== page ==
The old Southern Pacific train depot in Benicia. It used to be the entrance of the town and the last stop before passengers boarded the ferry that took them to the East Bay and San Francisco. I was told in the visitor’s bureau that the depot was placed there in 1902 and was functional until the 1940’s, when cars began to replace train travel in that area. Personal photo.
Last year, I was able to visit the San Francisco Bay Area, one of my favorite place of all time. During my trip, I saw Benicia, a small little town that I had researched quite extensively and I wrote a blog post about it here.
At the time, Benicia was the inspiration for the location of my upcoming historical mystery series, The Paper Chase Mysteries. What I didn’t realize until after I started to revise my upcoming book The Specter, was that parts of Benicia had infiltrated into my idea of the town of Waxwood, the town on which my Waxwood Series is based.
Element of Benicia make Waxwood a character as much as any other of the human characters. It’s a small, quiet, little town with the kind of slow-paced rhythm you would expect from small-town America. Right on the Carquinez Straight, it has a small pier where you can walk and enjoy the view of the hills and the Benicia-Martinez Bridge. People are laid-back and friendly. There’s a rich art community there with local artists displaying their work in small shops down First Street.
Here’s Vivian’s first impressions of Waxwood from The Specter:
By the time Vivian stepped off the train at the Waxwood station, early afternoon had settled in. She saw immediately what Mrs. Moore meant about there being “nothing there.” Compared to the city, Waxwood was half-deserted and nearly pitiful in its emptiness. She could see only the train tracks trailing a bay whose size was paltry compared to the one bordering the city. And yet, Vivian was at ease in this small village with its slowly moving waters and nearly deserted street. Even the station agent’s expression seemed bucolic as he smiled at her from his caged window.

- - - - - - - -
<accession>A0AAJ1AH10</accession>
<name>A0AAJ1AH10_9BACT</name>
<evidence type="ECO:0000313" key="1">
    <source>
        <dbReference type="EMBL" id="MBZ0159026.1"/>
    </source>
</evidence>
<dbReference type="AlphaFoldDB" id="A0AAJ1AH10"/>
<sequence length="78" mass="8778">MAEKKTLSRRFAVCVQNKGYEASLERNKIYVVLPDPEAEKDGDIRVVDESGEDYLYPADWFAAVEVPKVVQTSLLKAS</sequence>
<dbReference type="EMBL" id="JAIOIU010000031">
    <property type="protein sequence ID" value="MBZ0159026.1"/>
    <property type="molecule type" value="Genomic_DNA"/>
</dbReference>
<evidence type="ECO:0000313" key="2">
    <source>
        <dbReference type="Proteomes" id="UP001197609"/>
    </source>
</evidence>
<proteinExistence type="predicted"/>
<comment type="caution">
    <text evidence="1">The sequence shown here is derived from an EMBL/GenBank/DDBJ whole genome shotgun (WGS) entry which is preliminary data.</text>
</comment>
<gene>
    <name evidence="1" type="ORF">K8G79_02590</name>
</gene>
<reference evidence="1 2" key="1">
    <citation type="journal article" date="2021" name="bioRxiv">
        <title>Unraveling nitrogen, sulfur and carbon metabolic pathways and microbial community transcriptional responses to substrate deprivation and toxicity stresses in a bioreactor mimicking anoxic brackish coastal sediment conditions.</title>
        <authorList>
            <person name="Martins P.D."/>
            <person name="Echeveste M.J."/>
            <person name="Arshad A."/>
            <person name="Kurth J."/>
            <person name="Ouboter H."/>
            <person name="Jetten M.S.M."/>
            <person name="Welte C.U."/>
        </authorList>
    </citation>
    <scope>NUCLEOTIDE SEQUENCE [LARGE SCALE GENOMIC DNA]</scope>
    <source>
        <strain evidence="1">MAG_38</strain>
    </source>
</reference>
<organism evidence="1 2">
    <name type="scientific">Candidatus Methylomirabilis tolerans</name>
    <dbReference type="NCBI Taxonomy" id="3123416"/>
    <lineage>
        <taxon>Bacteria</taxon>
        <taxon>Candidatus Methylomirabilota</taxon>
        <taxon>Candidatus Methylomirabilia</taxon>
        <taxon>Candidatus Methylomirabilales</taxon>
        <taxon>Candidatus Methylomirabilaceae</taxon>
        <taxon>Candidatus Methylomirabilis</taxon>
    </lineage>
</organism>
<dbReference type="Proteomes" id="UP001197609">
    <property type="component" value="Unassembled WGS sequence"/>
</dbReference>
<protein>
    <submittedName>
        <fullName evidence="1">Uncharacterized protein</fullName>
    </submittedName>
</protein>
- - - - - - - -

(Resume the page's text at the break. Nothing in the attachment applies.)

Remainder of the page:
Not an auspicious view for a town, perhaps!
As I mentioned above, Waxwood is a character in the series. It’s not just the place where the Alderdice family goes for their summer vacation, or the place where other characters in the series end up. Waxwood is as alive and changeable as the characters themselves.
The Waxwood Vivian visits in Book 1 of the series, which takes place in 1892, is not the same Waxwood she sees six years later in Book 2. Like all of America in the Gilded Age, Waxwood goes through some rapid changes. It becomes more commercialized, more touristic, less quaint and quiet. It has its own ominous presence and ghosts, much like the characters in the series. In this way, it mirrors the evolution of the characters, especially Vivian.
Why did I name the town Waxwood? The idea of the wax wood trees (which do not exist in real life, as far as I know) intrigued me. In The Specter, Vivian encounters the forest with another character, Ruth:
The hill they had ascended, though not so very steep, was crowded with tall trees with umbrella tops and a strange, glossy wood. Vivian slipped off one of her gloves. Her hand moved to touch the shiny tree. The matted sheen felt almost rough to the touch and a little sticky.
“The surface softens with the sun and hardens with the moon,” Ruth said. “It’s why they call them wax wood trees.”
Certain elements have always fascinated me and wax is one of them. Wax can be both pliable and unyielding, it can be creative, molded and shaped into anything you like. And it can be dangerous, as when a candle tips over with the potential to set a curtain or a room on fire. The wax wood forest has its own significance in the series, which is the subject for another future blog post.
To find out more about The Specter and pick up your copy at a special preorder price, you can go here.
To find out more about the Waxwood Series, go here.